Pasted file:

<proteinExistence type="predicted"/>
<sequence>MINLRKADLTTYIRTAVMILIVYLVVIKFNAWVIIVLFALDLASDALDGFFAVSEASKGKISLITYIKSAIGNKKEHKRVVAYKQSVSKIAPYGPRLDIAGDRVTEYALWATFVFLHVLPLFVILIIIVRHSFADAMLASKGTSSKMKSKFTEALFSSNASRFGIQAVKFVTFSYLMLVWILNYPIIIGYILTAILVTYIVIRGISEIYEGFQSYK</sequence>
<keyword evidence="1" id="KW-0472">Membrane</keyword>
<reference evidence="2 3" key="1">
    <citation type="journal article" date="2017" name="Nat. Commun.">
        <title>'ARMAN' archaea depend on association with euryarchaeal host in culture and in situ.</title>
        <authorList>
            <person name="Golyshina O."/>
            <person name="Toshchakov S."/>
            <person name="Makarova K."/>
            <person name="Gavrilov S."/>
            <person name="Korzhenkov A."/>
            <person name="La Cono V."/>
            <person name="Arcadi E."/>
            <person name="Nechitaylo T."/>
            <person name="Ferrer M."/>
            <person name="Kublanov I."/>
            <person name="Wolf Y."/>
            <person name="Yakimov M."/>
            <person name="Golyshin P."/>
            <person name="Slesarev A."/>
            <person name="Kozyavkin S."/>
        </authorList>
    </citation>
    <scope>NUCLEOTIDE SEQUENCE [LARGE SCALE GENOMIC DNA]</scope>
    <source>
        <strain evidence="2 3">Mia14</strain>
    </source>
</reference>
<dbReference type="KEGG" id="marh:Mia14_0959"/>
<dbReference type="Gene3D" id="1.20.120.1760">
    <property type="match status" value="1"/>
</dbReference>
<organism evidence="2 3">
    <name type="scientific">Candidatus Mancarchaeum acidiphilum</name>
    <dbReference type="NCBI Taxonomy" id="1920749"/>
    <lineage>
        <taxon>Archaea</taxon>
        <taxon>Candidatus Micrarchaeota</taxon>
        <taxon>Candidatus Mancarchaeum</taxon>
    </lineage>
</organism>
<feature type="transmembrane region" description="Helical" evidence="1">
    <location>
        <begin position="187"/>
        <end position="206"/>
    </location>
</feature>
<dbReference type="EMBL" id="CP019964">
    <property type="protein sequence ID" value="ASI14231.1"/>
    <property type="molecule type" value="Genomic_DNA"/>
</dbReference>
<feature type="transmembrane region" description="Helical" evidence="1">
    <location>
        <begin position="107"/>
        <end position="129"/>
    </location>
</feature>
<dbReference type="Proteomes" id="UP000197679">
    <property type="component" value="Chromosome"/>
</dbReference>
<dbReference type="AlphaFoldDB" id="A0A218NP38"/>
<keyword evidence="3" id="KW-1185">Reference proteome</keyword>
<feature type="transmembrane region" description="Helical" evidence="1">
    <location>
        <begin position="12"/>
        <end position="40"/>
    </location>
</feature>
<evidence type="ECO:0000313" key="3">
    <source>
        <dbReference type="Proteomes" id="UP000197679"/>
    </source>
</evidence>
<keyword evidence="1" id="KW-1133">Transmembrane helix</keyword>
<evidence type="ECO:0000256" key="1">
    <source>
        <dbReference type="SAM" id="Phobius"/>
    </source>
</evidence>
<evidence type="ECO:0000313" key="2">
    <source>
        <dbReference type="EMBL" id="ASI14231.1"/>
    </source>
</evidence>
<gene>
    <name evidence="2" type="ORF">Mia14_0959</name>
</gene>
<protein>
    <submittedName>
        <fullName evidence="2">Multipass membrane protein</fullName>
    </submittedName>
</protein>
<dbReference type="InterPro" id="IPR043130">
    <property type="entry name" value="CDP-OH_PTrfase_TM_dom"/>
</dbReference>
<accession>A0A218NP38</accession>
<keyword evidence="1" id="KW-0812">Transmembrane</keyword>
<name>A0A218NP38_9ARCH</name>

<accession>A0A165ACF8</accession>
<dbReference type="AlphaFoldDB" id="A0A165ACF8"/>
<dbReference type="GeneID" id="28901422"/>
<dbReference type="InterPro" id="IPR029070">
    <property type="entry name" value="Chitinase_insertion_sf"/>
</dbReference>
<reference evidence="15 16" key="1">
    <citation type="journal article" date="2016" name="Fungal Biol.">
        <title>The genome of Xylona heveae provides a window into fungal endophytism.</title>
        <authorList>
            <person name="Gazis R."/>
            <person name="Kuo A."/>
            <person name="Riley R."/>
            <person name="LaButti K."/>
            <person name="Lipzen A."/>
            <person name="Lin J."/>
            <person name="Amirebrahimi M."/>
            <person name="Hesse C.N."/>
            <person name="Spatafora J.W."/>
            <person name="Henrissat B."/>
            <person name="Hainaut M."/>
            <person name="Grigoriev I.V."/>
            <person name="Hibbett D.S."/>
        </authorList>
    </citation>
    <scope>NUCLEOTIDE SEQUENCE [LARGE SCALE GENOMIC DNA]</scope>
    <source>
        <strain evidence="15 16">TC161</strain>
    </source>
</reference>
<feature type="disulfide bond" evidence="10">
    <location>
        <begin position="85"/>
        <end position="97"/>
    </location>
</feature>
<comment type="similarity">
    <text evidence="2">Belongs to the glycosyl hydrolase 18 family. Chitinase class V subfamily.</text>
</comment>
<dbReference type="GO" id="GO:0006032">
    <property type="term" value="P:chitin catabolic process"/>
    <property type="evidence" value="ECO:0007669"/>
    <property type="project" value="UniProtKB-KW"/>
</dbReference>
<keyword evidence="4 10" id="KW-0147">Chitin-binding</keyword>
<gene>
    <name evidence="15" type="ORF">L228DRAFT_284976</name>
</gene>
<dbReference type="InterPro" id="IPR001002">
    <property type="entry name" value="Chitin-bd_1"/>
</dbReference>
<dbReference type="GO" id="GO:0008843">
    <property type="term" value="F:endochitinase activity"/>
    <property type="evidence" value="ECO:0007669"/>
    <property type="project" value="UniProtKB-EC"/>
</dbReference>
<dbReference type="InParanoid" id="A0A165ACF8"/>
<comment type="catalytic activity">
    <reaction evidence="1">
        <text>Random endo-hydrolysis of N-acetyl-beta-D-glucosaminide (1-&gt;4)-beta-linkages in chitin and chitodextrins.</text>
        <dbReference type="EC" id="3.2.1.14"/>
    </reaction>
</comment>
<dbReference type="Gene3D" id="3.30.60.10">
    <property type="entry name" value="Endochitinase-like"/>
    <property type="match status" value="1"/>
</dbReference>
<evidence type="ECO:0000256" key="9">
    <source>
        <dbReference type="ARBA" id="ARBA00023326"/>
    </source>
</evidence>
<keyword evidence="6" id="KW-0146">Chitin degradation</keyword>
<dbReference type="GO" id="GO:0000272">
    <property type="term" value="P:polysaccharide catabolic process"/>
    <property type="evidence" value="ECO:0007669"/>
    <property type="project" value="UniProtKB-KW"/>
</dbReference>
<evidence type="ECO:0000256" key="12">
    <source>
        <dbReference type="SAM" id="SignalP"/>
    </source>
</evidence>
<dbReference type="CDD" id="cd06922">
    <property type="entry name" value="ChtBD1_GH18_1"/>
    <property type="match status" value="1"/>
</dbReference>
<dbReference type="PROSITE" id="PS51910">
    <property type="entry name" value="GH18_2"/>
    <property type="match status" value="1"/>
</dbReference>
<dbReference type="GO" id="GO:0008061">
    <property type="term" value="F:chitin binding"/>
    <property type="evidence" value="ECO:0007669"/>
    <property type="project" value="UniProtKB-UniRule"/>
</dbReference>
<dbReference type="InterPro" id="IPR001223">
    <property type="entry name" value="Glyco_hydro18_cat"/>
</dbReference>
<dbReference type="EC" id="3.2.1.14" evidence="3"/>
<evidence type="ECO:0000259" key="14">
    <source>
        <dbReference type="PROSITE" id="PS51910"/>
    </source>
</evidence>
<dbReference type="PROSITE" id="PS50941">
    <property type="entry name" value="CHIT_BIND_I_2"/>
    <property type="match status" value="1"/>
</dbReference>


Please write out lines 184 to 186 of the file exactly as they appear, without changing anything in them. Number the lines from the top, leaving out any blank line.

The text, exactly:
    <property type="entry name" value="ChtBD1_GH18_1"/>
    <property type="match status" value="1"/>
</dbReference>